Greek Financial Update (avoid if you have a nervous disposition or are a member of Gilmore’s cabinet)

From The Times of London

April 26, 2010

Greece on borrowed time

No wonder George Papandreou picked the exquisite Aegean island of Kastelorizo for his live broadcast last Friday, when he finally called on the world for emergency financial help. The backdrop was the best advertisement that the Prime Minister could have found for Greece’s assets.

It’s also a long way from the protests and strikes against austerity measures that are rocking Athens and other cities.

It took him time to pull the trigger; even so, he may have to do it again.

Even assuming that this rescue is approved by Germany and the IMF, it looks like buying only a year’s relief.

That’s how long the eurozone and the IMF have to work out whether they are prepared for further bailouts, of Greece or of other members of the currency bloc yet to ask for help. George Papaconstantinou, the Greek Finance Minister, dismissed talk of default or restructuring of the debt this weekend, as did Germany’s deputy finance minister. But Greece still lacks a credible plan for repaying its €300 billion debt and bank analysts are speculating that holders of the debt may have to suffer a “haircut” of half of the value. For all the formal denials of restructuring, much legal effort is being devoted in private to trying to find terms of a voluntary restructuring that do not trigger default clauses.

However, the prime focus in the next few days is on getting the rescue package through. Under its terms, Greece would be able to draw on €30 billion of loans from eurozone members, at interest rates of just over 5 per cent. It could also draw on up to €15 billion from the IMF, at about 3 per cent — less than a third of the existing cost of its three-year money.
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There’s enough alarm about contagion to make it likely that this rescue package will go through quickly. But Greece can’t quite take it for granted. Germany, the biggest single national contributor, must put it to parliament, which faces crucial regional elections on May 9 — only ten days ahead of the next Greek repayment of an €8.5 billion eurobond. Wolfgang Schäuble, the Finance Minister, is gathering parliamentarians today in Berlin to make the case for backing the package, but the German newspapers at the weekend were brimming over with hostility to bailing out profligate Greeks and some called for Greece to drop out of the eurozone.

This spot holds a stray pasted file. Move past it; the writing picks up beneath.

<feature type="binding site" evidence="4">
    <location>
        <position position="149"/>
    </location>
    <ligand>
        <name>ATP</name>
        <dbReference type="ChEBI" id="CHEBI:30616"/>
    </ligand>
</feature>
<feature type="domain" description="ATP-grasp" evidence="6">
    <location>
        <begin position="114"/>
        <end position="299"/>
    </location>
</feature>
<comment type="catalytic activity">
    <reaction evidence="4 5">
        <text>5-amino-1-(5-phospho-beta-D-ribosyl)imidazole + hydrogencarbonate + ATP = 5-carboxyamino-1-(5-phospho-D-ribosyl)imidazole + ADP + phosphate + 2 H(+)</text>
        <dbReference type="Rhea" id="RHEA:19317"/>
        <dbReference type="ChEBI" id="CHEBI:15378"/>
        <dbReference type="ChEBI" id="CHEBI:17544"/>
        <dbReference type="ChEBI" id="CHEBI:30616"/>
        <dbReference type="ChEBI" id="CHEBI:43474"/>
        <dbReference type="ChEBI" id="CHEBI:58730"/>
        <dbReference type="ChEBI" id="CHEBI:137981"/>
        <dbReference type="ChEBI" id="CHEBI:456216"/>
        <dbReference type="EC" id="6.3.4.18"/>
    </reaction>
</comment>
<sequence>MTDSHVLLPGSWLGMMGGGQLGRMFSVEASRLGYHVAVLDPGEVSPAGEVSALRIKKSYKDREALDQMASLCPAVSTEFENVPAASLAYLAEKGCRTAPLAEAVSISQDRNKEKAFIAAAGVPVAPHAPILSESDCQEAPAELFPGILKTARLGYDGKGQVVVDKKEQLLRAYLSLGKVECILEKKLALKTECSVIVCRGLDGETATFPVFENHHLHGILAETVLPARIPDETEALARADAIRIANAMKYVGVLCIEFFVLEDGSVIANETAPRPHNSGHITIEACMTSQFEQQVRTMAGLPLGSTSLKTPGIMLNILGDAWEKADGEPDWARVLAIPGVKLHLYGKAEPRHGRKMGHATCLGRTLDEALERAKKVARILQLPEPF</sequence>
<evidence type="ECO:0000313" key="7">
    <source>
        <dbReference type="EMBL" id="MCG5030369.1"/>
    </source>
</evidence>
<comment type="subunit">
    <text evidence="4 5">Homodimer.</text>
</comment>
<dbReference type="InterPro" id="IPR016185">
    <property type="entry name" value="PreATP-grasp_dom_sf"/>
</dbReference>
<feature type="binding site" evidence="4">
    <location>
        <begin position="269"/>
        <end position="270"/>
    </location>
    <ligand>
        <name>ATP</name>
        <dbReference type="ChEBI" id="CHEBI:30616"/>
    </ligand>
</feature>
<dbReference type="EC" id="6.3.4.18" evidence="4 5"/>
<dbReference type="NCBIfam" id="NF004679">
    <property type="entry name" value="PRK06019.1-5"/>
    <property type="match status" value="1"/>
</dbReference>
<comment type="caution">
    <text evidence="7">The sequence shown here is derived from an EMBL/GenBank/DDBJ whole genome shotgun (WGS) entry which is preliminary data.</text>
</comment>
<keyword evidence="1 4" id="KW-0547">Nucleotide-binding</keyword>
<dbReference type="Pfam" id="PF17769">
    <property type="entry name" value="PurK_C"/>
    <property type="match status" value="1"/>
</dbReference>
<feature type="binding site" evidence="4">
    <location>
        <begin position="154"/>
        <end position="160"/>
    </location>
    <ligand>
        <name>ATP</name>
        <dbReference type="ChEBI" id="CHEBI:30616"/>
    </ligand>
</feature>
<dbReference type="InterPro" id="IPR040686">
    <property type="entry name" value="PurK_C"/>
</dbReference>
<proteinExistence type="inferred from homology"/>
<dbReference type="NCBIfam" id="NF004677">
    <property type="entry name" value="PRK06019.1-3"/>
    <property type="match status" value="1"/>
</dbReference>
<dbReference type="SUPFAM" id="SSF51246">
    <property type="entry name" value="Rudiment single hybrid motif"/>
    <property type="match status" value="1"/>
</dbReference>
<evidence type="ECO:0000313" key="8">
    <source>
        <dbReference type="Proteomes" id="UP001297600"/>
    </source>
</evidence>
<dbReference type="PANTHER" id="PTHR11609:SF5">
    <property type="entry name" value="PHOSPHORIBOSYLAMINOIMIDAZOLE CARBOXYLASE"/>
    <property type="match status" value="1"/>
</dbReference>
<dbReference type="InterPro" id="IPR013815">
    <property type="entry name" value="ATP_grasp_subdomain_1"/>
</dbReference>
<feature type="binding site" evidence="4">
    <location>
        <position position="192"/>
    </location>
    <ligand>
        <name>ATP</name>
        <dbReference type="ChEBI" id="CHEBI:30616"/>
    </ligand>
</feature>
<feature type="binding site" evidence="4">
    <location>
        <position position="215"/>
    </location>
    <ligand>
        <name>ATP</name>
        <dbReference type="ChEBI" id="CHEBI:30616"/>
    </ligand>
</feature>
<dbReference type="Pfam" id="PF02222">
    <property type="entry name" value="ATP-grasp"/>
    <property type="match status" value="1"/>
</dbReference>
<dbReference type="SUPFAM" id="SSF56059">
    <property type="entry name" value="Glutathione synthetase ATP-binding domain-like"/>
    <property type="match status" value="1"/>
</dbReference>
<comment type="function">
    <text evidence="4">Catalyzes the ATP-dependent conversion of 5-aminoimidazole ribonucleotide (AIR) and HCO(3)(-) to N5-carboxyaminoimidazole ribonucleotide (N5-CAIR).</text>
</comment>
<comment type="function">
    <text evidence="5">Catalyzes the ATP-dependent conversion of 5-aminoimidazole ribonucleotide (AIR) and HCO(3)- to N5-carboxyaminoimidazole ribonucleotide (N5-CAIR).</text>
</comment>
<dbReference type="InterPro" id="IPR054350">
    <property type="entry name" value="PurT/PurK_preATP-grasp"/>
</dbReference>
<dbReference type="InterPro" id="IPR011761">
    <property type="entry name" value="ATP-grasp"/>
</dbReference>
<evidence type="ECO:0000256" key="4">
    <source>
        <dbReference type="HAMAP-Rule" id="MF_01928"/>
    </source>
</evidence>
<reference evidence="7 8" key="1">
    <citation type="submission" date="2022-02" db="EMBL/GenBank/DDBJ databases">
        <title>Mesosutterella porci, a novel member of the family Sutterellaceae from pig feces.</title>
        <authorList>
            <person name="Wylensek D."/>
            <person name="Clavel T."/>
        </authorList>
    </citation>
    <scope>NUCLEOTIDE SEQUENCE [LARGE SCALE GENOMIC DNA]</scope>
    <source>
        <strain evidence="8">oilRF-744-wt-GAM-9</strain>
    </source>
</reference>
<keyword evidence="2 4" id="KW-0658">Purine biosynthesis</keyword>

Nor is IMF approval automatic. The United States has a veto over IMF decisions — although it has been firmly behind the bailout talks — and there are plenty of members who may want to use the issue to make a point at Greece’s expense. More importantly, the loan doesn’t look like being enough. Axel Weber, head of the Bundesbank, has suggested that Greece’s total need for outside financing may be €80 billion. Some analysts reckon it will need three times the existing package. It may not even cover the €39 billion of debt due in the next 12 months, plus other costs entailed by this year’s restructuring plan, never mind financing needs in 2011 or beyond.

As European Commission officials have looked closely at the numbers, the position has got worse. EU officials revealed last Thursday that Greece’s budget deficit in 2009 was 13.6 per cent, not 12.7 per cent as Athens had previously stated — and it may have to be revised to more than 14 per cent.

Bond markets promptly drove yields to 12-year highs of 611 basis points above the eurozone benchmark bund before steadying at 570 and Mr Papandreou finally felt he had no choice but to call for help.

It is now clear not only that Greece lied its way into the eurozone by giving Brussels a misleadingly rosy picture of its debt, but also that, since then, its figures have been a distortion of the truth. Mr Papandreou triggered the present crisis by revealing that the deficit, at more than 12 per cent, was double the previous Government’s stated figure and more than four times the eurozone’s limit. Goldman Sachs has got off lightly, so far, in criticism from European institutions for helping Greece to disguise its true level of debt, soon after joining the eurozone, by describing loans as currency trades.

If this “sticking-plaster” rescue goes through, attention will turn to whether Greece can plausibly pay back the debt, or whether rescheduling will be necessary — and who is then most exposed. The Bank for International Settlements has reckoned that French banks have $79 billion of exposure to Greek debt, as do the Swiss, and that Germans are next with $45 billion. Greek banks own only about $40 billion of the total. But they are also vulnerable to bad debts from personal customers. They encouraged a culture of borrowing, but unemployment is set to rise and the effect will show up as defaults on mortgages and other personal loans.

Mr Papandreou and his eurozone colleagues may have bought themselves a year in which to work out how to save Greece, and perhaps Portugal and Spain, but they haven’t answered the question.